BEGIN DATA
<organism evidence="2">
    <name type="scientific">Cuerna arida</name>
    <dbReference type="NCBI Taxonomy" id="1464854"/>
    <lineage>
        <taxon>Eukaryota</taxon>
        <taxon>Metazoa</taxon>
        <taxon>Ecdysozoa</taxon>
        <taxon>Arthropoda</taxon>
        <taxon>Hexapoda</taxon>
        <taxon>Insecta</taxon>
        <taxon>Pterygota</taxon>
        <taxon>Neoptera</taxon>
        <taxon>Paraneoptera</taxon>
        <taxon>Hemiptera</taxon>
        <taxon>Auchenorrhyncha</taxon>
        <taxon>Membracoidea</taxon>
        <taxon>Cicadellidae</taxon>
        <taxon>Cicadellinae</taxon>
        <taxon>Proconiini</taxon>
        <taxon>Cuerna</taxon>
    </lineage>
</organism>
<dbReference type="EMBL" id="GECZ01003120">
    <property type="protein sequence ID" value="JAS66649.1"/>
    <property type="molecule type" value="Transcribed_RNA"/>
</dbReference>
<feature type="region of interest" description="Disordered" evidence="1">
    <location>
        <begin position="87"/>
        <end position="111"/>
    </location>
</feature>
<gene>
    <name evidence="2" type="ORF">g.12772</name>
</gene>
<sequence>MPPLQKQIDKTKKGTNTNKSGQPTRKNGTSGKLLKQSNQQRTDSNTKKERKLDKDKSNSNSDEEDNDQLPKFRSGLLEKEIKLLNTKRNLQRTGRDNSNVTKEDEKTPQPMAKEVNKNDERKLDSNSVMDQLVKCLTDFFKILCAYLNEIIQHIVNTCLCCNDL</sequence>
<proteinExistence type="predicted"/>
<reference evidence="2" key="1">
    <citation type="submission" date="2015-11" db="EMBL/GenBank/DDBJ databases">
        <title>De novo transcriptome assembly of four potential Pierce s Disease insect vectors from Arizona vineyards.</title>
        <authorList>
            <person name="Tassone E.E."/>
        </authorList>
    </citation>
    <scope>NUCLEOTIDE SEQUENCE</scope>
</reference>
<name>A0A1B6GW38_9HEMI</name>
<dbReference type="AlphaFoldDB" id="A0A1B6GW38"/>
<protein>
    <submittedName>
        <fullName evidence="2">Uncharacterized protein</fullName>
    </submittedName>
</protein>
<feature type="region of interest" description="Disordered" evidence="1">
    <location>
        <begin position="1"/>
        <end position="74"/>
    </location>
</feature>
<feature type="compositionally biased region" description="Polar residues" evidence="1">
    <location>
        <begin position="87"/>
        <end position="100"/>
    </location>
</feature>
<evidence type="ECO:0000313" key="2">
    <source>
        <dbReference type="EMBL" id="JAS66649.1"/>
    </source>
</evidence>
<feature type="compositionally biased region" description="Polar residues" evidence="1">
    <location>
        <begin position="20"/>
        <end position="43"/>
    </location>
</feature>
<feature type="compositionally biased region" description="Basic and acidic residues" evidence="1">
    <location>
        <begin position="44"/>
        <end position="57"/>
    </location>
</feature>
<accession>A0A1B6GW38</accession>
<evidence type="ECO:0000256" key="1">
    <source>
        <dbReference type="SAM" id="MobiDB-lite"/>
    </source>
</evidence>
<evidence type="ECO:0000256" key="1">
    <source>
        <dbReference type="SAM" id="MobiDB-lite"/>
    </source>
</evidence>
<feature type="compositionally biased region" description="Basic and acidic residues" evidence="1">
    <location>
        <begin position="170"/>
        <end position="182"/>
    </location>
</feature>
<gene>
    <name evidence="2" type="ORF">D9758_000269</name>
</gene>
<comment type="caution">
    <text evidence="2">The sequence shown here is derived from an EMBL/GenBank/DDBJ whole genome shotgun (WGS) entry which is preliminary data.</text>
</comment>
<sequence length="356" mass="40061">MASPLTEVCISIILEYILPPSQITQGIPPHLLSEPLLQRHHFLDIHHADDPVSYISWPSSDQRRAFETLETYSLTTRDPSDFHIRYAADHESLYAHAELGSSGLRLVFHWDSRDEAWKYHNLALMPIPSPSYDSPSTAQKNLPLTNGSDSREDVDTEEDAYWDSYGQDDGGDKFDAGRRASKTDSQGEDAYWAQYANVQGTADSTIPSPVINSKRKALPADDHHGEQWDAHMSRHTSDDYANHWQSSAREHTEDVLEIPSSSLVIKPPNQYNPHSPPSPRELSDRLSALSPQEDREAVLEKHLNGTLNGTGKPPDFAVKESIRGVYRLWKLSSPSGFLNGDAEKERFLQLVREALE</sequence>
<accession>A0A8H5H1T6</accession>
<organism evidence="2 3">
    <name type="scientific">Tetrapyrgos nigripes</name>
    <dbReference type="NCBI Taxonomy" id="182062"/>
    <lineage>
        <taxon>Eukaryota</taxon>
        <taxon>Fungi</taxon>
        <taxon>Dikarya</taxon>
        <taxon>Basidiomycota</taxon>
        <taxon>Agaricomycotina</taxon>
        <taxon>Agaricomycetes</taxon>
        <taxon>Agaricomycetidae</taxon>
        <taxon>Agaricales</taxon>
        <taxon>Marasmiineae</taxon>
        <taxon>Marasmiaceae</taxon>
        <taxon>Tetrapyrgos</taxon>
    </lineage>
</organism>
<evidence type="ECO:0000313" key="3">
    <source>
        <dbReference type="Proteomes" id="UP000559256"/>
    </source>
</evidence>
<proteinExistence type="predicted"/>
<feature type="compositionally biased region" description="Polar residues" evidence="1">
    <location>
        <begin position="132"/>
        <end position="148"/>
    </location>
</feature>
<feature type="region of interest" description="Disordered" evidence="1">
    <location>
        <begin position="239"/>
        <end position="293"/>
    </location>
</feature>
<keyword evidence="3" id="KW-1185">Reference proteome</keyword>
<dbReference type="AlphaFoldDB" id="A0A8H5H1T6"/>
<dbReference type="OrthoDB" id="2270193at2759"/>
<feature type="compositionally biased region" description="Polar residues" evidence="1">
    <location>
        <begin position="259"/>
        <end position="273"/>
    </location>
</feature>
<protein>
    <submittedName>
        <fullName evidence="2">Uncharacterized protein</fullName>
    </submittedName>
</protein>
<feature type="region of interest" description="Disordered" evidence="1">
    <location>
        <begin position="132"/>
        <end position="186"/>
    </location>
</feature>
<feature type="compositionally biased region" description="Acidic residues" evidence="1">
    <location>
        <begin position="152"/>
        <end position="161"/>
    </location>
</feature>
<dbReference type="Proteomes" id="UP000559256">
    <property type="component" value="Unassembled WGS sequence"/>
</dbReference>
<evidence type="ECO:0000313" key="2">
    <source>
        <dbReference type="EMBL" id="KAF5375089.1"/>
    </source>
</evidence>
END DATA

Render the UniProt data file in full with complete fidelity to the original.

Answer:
<organism evidence="2">
    <name type="scientific">Cuerna arida</name>
    <dbReference type="NCBI Taxonomy" id="1464854"/>
    <lineage>
        <taxon>Eukaryota</taxon>
        <taxon>Metazoa</taxon>
        <taxon>Ecdysozoa</taxon>
        <taxon>Arthropoda</taxon>
        <taxon>Hexapoda</taxon>
        <taxon>Insecta</taxon>
        <taxon>Pterygota</taxon>
        <taxon>Neoptera</taxon>
        <taxon>Paraneoptera</taxon>
        <taxon>Hemiptera</taxon>
        <taxon>Auchenorrhyncha</taxon>
        <taxon>Membracoidea</taxon>
        <taxon>Cicadellidae</taxon>
        <taxon>Cicadellinae</taxon>
        <taxon>Proconiini</taxon>
        <taxon>Cuerna</taxon>
    </lineage>
</organism>
<dbReference type="EMBL" id="GECZ01003120">
    <property type="protein sequence ID" value="JAS66649.1"/>
    <property type="molecule type" value="Transcribed_RNA"/>
</dbReference>
<feature type="region of interest" description="Disordered" evidence="1">
    <location>
        <begin position="87"/>
        <end position="111"/>
    </location>
</feature>
<gene>
    <name evidence="2" type="ORF">g.12772</name>
</gene>
<sequence>MPPLQKQIDKTKKGTNTNKSGQPTRKNGTSGKLLKQSNQQRTDSNTKKERKLDKDKSNSNSDEEDNDQLPKFRSGLLEKEIKLLNTKRNLQRTGRDNSNVTKEDEKTPQPMAKEVNKNDERKLDSNSVMDQLVKCLTDFFKILCAYLNEIIQHIVNTCLCCNDL</sequence>
<proteinExistence type="predicted"/>
<reference evidence="2" key="1">
    <citation type="submission" date="2015-11" db="EMBL/GenBank/DDBJ databases">
        <title>De novo transcriptome assembly of four potential Pierce s Disease insect vectors from Arizona vineyards.</title>
        <authorList>
            <person name="Tassone E.E."/>
        </authorList>
    </citation>
    <scope>NUCLEOTIDE SEQUENCE</scope>
</reference>
<name>A0A1B6GW38_9HEMI</name>
<dbReference type="AlphaFoldDB" id="A0A1B6GW38"/>
<protein>
    <submittedName>
        <fullName evidence="2">Uncharacterized protein</fullName>
    </submittedName>
</protein>
<feature type="region of interest" description="Disordered" evidence="1">
    <location>
        <begin position="1"/>
        <end position="74"/>
    </location>
</feature>
<feature type="compositionally biased region" description="Polar residues" evidence="1">
    <location>
        <begin position="87"/>
        <end position="100"/>
    </location>
</feature>
<evidence type="ECO:0000313" key="2">
    <source>
        <dbReference type="EMBL" id="JAS66649.1"/>
    </source>
</evidence>
<feature type="compositionally biased region" description="Polar residues" evidence="1">
    <location>
        <begin position="20"/>
        <end position="43"/>
    </location>
</feature>
<feature type="compositionally biased region" description="Basic and acidic residues" evidence="1">
    <location>
        <begin position="44"/>
        <end position="57"/>
    </location>
</feature>
<accession>A0A1B6GW38</accession>
<evidence type="ECO:0000256" key="1">
    <source>
        <dbReference type="SAM" id="MobiDB-lite"/>
    </source>
</evidence>
<evidence type="ECO:0000256" key="1">
    <source>
        <dbReference type="SAM" id="MobiDB-lite"/>
    </source>
</evidence>
<feature type="compositionally biased region" description="Basic and acidic residues" evidence="1">
    <location>
        <begin position="170"/>
        <end position="182"/>
    </location>
</feature>
<gene>
    <name evidence="2" type="ORF">D9758_000269</name>
</gene>
<comment type="caution">
    <text evidence="2">The sequence shown here is derived from an EMBL/GenBank/DDBJ whole genome shotgun (WGS) entry which is preliminary data.</text>
</comment>
<sequence length="356" mass="40061">MASPLTEVCISIILEYILPPSQITQGIPPHLLSEPLLQRHHFLDIHHADDPVSYISWPSSDQRRAFETLETYSLTTRDPSDFHIRYAADHESLYAHAELGSSGLRLVFHWDSRDEAWKYHNLALMPIPSPSYDSPSTAQKNLPLTNGSDSREDVDTEEDAYWDSYGQDDGGDKFDAGRRASKTDSQGEDAYWAQYANVQGTADSTIPSPVINSKRKALPADDHHGEQWDAHMSRHTSDDYANHWQSSAREHTEDVLEIPSSSLVIKPPNQYNPHSPPSPRELSDRLSALSPQEDREAVLEKHLNGTLNGTGKPPDFAVKESIRGVYRLWKLSSPSGFLNGDAEKERFLQLVREALE</sequence>
<accession>A0A8H5H1T6</accession>
<organism evidence="2 3">
    <name type="scientific">Tetrapyrgos nigripes</name>
    <dbReference type="NCBI Taxonomy" id="182062"/>
    <lineage>
        <taxon>Eukaryota</taxon>
        <taxon>Fungi</taxon>
        <taxon>Dikarya</taxon>
        <taxon>Basidiomycota</taxon>
        <taxon>Agaricomycotina</taxon>
        <taxon>Agaricomycetes</taxon>
        <taxon>Agaricomycetidae</taxon>
        <taxon>Agaricales</taxon>
        <taxon>Marasmiineae</taxon>
        <taxon>Marasmiaceae</taxon>
        <taxon>Tetrapyrgos</taxon>
    </lineage>
</organism>
<evidence type="ECO:0000313" key="3">
    <source>
        <dbReference type="Proteomes" id="UP000559256"/>
    </source>
</evidence>
<proteinExistence type="predicted"/>
<feature type="compositionally biased region" description="Polar residues" evidence="1">
    <location>
        <begin position="132"/>
        <end position="148"/>
    </location>
</feature>
<feature type="region of interest" description="Disordered" evidence="1">
    <location>
        <begin position="239"/>
        <end position="293"/>
    </location>
</feature>
<keyword evidence="3" id="KW-1185">Reference proteome</keyword>
<dbReference type="AlphaFoldDB" id="A0A8H5H1T6"/>
<dbReference type="OrthoDB" id="2270193at2759"/>
<feature type="compositionally biased region" description="Polar residues" evidence="1">
    <location>
        <begin position="259"/>
        <end position="273"/>
    </location>
</feature>
<protein>
    <submittedName>
        <fullName evidence="2">Uncharacterized protein</fullName>
    </submittedName>
</protein>
<feature type="region of interest" description="Disordered" evidence="1">
    <location>
        <begin position="132"/>
        <end position="186"/>
    </location>
</feature>
<feature type="compositionally biased region" description="Acidic residues" evidence="1">
    <location>
        <begin position="152"/>
        <end position="161"/>
    </location>
</feature>
<dbReference type="Proteomes" id="UP000559256">
    <property type="component" value="Unassembled WGS sequence"/>
</dbReference>
<evidence type="ECO:0000313" key="2">
    <source>
        <dbReference type="EMBL" id="KAF5375089.1"/>
    </source>
</evidence>